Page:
In 2009, President Obama became the first president to participate in Diwali celebrations at the White House.
Statement by the President on the occasion of Diwali:
Today, here at home and across the globe, Hindus, Jains, Sikhs and some Buddhists will celebrate the holiday of Diwali -– the festival of lights. Diwali is a time for gathering with family and friends, often marked with good food and dancing. It is also a time for prayer and reflection about those less fortunate. It is a testament to the compassion of these communities that so many of them have helped those that have been devastated by Hurricane Sandy.
Many who observe this holiday will light the Diya, or lamp, which symbolizes the triumph of light over darkness and knowledge over ignorance. As that lamp is lit, we should all recommit ourselves to bring light to any place still facing darkness. Earlier this year, we were reminded of the evil that exists in the world when a gunman walked into the Sikh gurdwara in Oak Creek, Wisconsin and opened fire. In the wake of that horrible tragedy, we saw the resilience of a community that drew strength from their faith and a sense of solidarity with their neighbors, Sikh and non-Sikh alike. We also saw compassion and love, in the heroic actions of the first responders and the outpouring of support from people across the country. Out of a day of sadness, we were reminded that the beauty of America remains our diversity, and our right to religious freedom.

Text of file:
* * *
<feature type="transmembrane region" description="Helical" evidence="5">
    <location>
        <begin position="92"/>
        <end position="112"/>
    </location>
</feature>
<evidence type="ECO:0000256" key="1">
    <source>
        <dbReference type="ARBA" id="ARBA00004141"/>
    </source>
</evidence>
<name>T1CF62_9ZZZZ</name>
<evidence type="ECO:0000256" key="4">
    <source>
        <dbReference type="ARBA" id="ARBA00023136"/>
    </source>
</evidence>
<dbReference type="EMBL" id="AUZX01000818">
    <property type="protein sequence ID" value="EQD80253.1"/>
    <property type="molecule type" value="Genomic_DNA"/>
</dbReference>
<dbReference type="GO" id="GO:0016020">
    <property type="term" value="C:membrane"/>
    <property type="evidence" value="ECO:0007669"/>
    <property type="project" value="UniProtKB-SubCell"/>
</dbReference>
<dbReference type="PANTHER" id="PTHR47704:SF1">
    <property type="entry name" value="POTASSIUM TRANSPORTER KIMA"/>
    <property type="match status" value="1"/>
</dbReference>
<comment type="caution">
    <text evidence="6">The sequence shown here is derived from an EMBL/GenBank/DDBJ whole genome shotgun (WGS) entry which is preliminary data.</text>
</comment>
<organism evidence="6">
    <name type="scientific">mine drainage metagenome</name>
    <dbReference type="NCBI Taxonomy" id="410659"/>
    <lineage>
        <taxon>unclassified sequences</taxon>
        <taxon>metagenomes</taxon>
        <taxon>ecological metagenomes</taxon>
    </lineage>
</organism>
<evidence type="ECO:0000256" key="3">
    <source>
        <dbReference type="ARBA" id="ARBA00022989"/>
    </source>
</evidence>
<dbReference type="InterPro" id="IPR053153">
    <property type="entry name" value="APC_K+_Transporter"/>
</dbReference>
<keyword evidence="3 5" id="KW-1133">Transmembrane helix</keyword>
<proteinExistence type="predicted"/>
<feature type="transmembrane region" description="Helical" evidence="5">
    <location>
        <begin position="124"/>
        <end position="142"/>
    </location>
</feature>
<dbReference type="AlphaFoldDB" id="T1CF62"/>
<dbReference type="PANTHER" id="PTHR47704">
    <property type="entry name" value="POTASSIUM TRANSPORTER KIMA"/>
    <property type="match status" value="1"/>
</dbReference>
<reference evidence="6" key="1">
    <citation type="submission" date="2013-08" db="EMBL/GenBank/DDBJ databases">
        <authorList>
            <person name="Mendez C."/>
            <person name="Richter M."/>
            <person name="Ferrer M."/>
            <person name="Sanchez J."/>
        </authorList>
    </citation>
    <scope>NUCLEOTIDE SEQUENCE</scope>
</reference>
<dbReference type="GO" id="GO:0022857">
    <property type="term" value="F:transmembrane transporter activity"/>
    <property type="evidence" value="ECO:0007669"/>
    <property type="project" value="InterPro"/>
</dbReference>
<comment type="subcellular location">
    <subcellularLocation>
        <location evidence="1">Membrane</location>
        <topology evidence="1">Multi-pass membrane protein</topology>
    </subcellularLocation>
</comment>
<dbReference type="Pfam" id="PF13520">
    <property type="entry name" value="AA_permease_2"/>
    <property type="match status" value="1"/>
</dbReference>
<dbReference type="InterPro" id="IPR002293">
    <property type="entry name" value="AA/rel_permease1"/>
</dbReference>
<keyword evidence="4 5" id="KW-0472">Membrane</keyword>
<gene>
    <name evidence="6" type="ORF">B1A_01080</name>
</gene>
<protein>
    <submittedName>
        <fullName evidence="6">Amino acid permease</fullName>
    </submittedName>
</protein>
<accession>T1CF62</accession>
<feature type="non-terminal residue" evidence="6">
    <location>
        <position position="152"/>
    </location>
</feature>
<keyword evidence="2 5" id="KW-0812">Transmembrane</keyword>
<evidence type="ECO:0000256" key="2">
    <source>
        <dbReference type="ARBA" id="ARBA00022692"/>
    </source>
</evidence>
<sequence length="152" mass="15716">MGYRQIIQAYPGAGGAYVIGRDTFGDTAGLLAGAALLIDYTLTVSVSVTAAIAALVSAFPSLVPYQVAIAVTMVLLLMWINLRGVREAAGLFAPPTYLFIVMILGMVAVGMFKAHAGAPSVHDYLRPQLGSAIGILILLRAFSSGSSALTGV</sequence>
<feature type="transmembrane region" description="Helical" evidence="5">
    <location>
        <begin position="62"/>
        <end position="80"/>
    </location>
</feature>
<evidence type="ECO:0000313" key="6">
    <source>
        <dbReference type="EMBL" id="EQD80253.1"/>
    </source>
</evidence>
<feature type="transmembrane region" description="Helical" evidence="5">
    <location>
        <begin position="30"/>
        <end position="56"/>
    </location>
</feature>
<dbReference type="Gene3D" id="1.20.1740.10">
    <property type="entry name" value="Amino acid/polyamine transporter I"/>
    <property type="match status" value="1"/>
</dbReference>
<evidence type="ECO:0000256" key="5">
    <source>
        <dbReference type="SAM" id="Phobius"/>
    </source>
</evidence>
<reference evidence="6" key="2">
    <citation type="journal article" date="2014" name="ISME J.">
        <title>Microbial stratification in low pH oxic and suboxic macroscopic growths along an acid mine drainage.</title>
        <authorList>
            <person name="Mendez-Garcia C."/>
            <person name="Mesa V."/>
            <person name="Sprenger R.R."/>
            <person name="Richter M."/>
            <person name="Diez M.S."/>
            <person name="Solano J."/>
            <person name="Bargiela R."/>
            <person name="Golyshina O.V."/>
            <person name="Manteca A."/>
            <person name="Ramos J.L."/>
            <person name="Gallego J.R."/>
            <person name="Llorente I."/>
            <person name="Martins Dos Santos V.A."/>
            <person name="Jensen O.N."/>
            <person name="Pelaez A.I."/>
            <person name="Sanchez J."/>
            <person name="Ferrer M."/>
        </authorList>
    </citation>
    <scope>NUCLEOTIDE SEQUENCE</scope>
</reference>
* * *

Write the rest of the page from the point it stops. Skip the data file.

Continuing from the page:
To those celebrating Diwali, I wish you, your families and loved ones Happy Diwali and Saal Mubarak.
In 2010, during an official visit to India, President Obama and the First Lady marked Diwali by participating in a candle lighting and performance at Holy Name High School in Mumbai.
President Barack Obama and First Lady Michelle Obama dance with children at the Diwali candle lighting and performance at Holy Name High School in Mumbai, India, Nov. 7, 2010. (Official White House Photo by Pete Souza)